What would learning look like in 2030?

Image: What would learning look like in 2030

By Me Learning | 23 January 2020

With the new year and new decade now in full swing we’ve been talking with our partners, Me Learning about what the next 10 year’s might hold for learning and training.

Me Learning, our strategic digital learning partners since 2018, have been working in digital learning for over 13 years. Through their extensive experience they have discovered that asking the right questions through the years is key to ensuring their commitment to the way people learn, is unwavering.

It’s vital to look ahead, and the team at Me Learning are doing just that, taking a leap into the future to uncover what could be some of the key drivers influencing the world of learning as we know it in 2030…

Learner-centric and time-based

In the last ten years we have seen a shift to learner-centric and time-based learning. This trend will continue throughout the next decade. Learning will be tailored to fit the way learners absorb knowledge best – which is in small bits. We can expect to see a continuing departure from extremely long training sessions to shorter and sharper sessions. Learners will also be able access the knowledge they need right when they need it. Here’s an example. We can expect to see more individuals choosing to learn just what they need to fix a broken chain on a bicycle instead of taking the time to learn how a bicycle works. It’s what our CEO Nick Richards describes as ‘learning at the point of need.’

With regards to time, we can anticipate that instead of lengthy training sessions or a full day of learning, it is possible that the learning covering a specific topic would be broken down into 10-minute daily sessions over an extended period. This model will provide learning that is reinforced through daily repetition which has been proven to increase knowledge retention

Personalised learning outcomes

Presently, when a learner signs up for a course, the objectives and direction the course will take is laid out from the beginning. As a result, learners have limited input on what they want their learning journey to look like – in most cases they are tied to the road map the instructor provides. However, our Me Learning’s Systems Training Manager, Sue Caverley, believes this would not be the norm 10 years from now. Sue believes that learners will have more input in their learning experience, allowing them to choose to learn only the bits that are most relevant to them.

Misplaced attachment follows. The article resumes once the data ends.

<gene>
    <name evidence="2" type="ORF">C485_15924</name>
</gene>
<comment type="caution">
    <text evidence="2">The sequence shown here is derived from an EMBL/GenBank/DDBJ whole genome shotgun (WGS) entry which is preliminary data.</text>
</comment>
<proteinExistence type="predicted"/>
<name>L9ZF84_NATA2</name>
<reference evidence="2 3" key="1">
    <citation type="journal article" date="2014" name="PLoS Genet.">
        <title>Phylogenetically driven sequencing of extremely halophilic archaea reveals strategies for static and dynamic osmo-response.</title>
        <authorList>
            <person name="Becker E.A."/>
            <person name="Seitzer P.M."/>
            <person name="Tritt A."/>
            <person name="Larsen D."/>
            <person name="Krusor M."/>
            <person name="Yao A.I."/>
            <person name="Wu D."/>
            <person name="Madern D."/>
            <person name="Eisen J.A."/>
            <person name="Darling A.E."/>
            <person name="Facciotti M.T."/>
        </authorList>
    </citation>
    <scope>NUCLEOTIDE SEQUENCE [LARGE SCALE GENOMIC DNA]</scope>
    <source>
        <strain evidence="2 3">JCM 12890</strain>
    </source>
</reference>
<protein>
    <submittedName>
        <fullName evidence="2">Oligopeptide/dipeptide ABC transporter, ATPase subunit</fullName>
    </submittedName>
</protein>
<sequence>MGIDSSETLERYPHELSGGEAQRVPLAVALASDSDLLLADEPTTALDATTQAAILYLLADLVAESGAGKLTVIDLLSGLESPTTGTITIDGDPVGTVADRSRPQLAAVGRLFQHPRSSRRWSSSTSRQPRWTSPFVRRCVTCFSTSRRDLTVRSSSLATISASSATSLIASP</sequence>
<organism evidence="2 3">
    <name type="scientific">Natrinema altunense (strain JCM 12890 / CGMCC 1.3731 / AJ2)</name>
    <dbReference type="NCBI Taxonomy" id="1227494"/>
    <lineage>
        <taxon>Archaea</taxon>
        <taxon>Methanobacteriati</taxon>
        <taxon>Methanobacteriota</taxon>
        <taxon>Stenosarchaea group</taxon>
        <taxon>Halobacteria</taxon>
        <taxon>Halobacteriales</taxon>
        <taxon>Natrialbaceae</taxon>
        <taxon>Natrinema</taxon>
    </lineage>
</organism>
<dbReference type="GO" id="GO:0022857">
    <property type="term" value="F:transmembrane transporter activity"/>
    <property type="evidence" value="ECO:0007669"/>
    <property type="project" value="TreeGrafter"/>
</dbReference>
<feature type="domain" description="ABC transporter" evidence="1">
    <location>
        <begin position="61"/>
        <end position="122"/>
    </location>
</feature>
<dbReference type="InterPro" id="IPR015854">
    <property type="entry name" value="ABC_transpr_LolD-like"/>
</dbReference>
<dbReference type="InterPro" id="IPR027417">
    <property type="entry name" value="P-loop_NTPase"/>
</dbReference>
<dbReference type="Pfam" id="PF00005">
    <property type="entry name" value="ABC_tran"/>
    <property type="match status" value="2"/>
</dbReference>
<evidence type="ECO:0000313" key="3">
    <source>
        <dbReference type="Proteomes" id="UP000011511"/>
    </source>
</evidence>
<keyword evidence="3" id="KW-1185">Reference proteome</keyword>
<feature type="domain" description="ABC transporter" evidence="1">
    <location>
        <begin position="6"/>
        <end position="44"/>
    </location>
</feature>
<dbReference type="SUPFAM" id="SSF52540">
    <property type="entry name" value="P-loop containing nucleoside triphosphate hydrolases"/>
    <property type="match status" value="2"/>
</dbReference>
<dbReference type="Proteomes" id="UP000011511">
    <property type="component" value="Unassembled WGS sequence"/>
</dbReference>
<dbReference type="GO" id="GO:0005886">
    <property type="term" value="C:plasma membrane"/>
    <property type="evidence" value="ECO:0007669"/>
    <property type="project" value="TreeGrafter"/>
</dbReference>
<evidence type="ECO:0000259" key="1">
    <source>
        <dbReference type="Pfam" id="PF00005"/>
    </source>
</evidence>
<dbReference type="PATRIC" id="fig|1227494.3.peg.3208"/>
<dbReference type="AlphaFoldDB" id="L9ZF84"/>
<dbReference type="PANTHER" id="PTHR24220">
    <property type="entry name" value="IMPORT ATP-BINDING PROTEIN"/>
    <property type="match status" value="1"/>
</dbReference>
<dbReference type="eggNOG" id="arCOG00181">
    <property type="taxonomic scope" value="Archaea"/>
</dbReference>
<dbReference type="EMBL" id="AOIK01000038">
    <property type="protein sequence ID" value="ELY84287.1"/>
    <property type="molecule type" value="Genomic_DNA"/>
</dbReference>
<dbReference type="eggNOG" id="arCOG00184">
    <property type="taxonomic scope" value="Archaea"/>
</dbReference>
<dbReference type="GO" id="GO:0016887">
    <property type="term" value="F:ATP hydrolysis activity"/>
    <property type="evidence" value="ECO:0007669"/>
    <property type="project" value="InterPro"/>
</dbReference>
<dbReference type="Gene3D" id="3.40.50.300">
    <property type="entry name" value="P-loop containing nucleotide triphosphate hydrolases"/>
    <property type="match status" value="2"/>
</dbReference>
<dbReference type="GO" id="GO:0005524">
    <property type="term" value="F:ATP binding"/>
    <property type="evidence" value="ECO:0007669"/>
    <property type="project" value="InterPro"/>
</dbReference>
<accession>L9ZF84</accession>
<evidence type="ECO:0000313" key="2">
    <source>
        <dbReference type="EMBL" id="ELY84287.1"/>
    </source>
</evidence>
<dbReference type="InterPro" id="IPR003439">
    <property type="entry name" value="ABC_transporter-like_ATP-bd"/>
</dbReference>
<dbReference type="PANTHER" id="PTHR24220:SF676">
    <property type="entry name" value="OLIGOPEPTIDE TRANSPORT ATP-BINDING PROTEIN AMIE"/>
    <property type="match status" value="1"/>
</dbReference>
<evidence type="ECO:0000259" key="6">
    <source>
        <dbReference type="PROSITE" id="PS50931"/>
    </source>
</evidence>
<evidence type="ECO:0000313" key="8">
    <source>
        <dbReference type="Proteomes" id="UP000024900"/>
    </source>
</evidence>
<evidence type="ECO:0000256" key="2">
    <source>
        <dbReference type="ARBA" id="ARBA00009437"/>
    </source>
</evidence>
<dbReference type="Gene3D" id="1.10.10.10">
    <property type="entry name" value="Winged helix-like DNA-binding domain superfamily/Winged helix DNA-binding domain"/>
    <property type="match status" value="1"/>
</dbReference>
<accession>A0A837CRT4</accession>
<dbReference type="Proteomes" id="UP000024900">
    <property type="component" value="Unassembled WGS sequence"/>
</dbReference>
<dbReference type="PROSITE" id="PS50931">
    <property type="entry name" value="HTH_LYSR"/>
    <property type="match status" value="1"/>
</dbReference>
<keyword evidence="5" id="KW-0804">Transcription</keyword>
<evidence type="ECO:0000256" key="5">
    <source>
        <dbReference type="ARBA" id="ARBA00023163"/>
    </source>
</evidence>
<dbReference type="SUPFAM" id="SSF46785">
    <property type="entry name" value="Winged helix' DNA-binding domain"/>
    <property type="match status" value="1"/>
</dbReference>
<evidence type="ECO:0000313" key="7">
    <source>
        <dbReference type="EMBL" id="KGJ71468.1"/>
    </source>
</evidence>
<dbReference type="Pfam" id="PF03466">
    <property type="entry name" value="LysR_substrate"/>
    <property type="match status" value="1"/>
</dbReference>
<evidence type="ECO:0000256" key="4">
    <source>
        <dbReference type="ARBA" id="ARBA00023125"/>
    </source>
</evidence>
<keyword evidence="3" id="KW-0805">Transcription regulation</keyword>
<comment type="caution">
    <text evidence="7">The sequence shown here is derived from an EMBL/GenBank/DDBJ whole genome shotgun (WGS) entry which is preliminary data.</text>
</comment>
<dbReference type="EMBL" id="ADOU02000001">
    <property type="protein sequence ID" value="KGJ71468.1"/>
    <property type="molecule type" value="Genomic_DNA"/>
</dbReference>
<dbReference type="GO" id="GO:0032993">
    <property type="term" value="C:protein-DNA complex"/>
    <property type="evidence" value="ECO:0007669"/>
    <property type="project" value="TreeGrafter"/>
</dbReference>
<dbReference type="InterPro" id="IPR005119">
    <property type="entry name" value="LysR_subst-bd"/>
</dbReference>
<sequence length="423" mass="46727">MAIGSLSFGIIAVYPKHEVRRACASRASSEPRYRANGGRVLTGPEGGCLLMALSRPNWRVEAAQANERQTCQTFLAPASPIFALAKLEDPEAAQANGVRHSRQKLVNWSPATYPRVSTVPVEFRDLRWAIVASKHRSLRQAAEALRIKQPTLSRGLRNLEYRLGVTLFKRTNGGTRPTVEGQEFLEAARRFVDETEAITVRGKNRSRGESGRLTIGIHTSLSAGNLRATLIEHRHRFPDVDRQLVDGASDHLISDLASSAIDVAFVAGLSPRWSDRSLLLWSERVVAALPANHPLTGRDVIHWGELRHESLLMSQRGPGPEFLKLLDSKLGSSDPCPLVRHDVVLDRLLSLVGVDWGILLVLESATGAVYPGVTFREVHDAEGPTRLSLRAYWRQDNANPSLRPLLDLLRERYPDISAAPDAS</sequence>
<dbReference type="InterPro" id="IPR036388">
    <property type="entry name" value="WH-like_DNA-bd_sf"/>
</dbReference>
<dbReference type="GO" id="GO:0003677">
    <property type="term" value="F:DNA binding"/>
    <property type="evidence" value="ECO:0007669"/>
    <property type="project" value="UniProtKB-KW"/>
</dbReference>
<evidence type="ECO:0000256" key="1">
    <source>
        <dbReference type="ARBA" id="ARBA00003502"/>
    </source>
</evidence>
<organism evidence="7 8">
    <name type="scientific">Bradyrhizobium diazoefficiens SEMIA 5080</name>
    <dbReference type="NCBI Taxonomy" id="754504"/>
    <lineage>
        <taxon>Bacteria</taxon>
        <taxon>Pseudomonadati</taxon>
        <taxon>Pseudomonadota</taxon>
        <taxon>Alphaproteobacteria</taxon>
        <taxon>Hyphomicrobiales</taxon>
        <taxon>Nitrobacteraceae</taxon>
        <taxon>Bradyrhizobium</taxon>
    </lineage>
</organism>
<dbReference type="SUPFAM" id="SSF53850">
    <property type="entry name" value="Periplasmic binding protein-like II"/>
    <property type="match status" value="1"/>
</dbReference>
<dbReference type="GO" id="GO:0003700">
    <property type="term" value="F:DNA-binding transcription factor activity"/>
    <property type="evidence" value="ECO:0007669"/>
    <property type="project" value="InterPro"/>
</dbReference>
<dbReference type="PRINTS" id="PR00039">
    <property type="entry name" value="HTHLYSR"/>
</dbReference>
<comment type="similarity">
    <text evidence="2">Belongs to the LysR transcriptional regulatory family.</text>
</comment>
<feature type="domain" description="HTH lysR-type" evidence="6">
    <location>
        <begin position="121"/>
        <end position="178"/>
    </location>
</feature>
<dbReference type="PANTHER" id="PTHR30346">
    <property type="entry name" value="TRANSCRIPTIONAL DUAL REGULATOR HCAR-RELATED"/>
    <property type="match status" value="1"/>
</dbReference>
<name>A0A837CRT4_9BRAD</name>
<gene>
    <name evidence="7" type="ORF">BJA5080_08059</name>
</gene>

This personalisation of the learning experience would also allow the learner to design their own learning pathways. This flexibility would enable the learner to determine (based on what they want to get out of a learning experience) key areas in a specific topic they would prefer to spend more time on. Ten years from now, we see learners having more say in what they want from their learning outcomes.

Rise in Artificial Intelligence (AI) and Virtual Reality (VR)

One major factor that will impact the learning experience 10 years from now would be the channels used to deliver knowledge. There is no doubt that AI will continue to shape learning in a variety of sectors. Nevertheless, virtual reality is disrupting the learning experience too. We can expect to see an increase in the use of VR especially with learners conducting very risky or costly experiments. Stepping into the world of virtual reality makes the learning experience as close to the real thing as possible.

Me Learning’s Head of Customer Experience, Jon Cross, also highlighted that learning would be very accessible to learners anytime and at any place. He anticipates that the same way social media has become a major part of our daily lives, access to knowledge would be as close as that. There would be almost no obstacles for anyone seeking knowledge on a subject because learning will become integrated into our daily lives.

An interesting look forward into how learning could adapt over 10 years. Skills for Health are looking forward to continuing the development of our own approach to learning and working with key partners such as Me Learning to provide quality online learning solutions that support the health and social care sector deliver meaningful patient care.

Get in touch to talk with your digital learning expert to see how you can future-proof your learning and training strategy.

To read the full article from our partners, Me Learning, visit their website.

Me Learning


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